New Tennessee laws go into effect July 1
July 1 is the midpoint of the calender year but marks the start of the business year, and as such, Tennessee will see laws passed in the last session of the General Assembly go into effect.
In all, 133 new laws hit the books July 1, covering everything from minor adjustments to funeral director training requirements to gas tax increases, which impact the entire state.
The most widely followed changes stem from the passage this term of Governor Bill Haslamís IMPROVE Act, aimed at increasing funding to reduce the stateís backlog of transportation projects.
Gas prices will increase by four cents per gallon as the higher tax on fuel goes into effect.
The phased-in rate hike will also see an additional penny added to the cost each of the next two years.
Diesel costs will increase by 10 cents per gallon over the next three years as well.
County Clerk Daphne Fagan Girts reminded the County Commission on Monday night that vehicle registration costs are also increasing due to the new law.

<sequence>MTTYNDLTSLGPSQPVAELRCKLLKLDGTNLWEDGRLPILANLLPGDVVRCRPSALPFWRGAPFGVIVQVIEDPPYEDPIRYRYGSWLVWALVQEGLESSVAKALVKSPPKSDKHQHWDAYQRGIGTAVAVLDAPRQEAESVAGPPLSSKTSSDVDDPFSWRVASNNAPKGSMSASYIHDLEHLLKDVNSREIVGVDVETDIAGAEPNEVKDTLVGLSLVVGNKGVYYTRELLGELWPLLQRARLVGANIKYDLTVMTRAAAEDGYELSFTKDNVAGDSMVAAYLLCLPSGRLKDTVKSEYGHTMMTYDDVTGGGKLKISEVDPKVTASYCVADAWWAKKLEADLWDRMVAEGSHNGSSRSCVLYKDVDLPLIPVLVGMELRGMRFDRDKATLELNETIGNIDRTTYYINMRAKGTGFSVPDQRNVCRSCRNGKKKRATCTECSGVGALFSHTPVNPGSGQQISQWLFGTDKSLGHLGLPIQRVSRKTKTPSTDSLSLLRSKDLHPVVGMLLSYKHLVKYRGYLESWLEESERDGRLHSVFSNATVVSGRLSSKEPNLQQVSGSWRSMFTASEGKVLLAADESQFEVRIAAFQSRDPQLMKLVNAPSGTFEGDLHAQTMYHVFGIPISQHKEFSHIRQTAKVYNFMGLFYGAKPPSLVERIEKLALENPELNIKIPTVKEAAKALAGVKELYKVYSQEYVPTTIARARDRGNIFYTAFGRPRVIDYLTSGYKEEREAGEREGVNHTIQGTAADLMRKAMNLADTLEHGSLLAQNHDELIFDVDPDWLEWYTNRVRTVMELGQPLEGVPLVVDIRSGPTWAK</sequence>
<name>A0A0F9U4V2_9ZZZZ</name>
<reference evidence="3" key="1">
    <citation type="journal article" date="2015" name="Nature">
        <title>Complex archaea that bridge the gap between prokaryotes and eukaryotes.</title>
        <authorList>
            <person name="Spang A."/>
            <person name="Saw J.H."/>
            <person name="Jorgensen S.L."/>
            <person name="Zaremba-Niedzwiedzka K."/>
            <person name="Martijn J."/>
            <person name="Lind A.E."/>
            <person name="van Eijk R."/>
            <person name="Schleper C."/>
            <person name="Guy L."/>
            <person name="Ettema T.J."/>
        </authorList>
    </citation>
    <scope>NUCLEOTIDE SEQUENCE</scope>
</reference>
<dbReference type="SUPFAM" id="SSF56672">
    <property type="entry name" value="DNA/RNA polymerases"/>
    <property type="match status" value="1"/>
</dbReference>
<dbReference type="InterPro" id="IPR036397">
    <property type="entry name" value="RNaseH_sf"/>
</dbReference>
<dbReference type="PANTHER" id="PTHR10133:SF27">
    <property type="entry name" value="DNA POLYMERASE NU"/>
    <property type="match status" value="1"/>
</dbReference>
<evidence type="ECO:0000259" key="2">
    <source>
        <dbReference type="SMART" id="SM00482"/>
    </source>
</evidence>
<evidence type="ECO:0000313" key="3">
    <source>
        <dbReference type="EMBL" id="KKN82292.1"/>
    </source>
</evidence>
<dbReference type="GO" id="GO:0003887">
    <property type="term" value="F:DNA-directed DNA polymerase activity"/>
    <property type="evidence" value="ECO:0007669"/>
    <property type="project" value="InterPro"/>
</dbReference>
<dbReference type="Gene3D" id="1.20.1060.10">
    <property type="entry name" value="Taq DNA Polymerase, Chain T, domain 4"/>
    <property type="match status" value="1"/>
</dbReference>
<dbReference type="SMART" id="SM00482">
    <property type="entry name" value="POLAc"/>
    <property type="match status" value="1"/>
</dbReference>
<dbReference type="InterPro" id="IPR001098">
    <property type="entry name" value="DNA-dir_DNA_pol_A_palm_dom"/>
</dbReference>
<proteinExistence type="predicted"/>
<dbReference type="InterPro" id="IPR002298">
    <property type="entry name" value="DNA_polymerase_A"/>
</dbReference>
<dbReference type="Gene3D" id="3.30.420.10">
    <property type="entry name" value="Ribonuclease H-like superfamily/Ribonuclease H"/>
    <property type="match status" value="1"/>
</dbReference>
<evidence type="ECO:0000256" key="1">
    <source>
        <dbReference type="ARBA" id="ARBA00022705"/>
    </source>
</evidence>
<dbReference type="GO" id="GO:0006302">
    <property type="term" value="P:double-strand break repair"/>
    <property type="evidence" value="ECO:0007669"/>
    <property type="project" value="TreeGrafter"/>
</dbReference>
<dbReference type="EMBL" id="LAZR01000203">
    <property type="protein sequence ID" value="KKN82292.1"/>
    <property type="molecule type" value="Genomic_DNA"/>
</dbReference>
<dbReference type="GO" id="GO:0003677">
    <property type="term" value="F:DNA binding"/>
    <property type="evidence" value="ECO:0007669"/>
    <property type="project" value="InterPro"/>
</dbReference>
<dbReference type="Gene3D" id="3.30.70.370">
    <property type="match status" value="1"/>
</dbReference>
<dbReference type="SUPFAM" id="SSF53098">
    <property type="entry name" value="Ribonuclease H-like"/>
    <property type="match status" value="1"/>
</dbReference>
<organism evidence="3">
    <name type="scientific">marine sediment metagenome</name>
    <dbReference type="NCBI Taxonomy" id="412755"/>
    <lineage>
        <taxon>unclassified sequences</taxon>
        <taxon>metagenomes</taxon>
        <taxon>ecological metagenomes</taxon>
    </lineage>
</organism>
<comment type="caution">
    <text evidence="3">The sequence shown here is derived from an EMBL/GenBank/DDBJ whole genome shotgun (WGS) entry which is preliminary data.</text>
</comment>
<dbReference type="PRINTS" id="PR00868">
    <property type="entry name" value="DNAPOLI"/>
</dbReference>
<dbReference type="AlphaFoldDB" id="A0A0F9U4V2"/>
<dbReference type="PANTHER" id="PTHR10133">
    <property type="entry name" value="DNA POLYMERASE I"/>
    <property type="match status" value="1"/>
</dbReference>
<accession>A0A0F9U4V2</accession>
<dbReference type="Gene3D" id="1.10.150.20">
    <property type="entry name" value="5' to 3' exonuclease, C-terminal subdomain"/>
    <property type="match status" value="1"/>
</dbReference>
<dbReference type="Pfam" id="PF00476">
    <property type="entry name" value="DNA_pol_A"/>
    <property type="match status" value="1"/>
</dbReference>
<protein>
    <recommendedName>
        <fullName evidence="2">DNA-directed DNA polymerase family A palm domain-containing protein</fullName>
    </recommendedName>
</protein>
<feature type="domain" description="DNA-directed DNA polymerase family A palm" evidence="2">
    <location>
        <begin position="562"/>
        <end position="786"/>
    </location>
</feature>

Annual automobile registration fees will also go up by $5 for personal vehicles. Commercial and farm vehicle registration costs will go up by $20, while bus and taxi registrations increase $10.
Electric vehicles will see a new $100 fee.
Sales tax on food will drop by one percent on July 1 as well, to offset some of the increase in gas taxes.
Other laws with local impact include:
The state is doubling the amount of funds provided for teachers to purchase classroom supplies to $400 per teacher.
Schools are also now required to conduct an armed intruder drill each school year.
Legislators increased the maximum interest rate that can be charged on credit cards in Tennessee from 21 percent to 30 percent.
Landowners will now have to buy fewer no trespassing signs to mark their property boundaries.
Purple paint can now be used on trees or posts to mark property lines as long as a sign is prominently placed on the boundary stating that the paint is being used for that purpose.
The Tennessee Hearing Protection Act of 2017 removes all limitations on the use of silencers on guns in the state, starting next week. Supporters expressed a desire to protect the hearing of the stateís sportsmen. Federal restrictions on silencer ownership still apply.
Gun owners will also be allowed to carry firearms in boats as well.
A full list of the new legislation is available online at http://www.capitol.tn.gov/legislation/publications/effective07-01-2017.pdf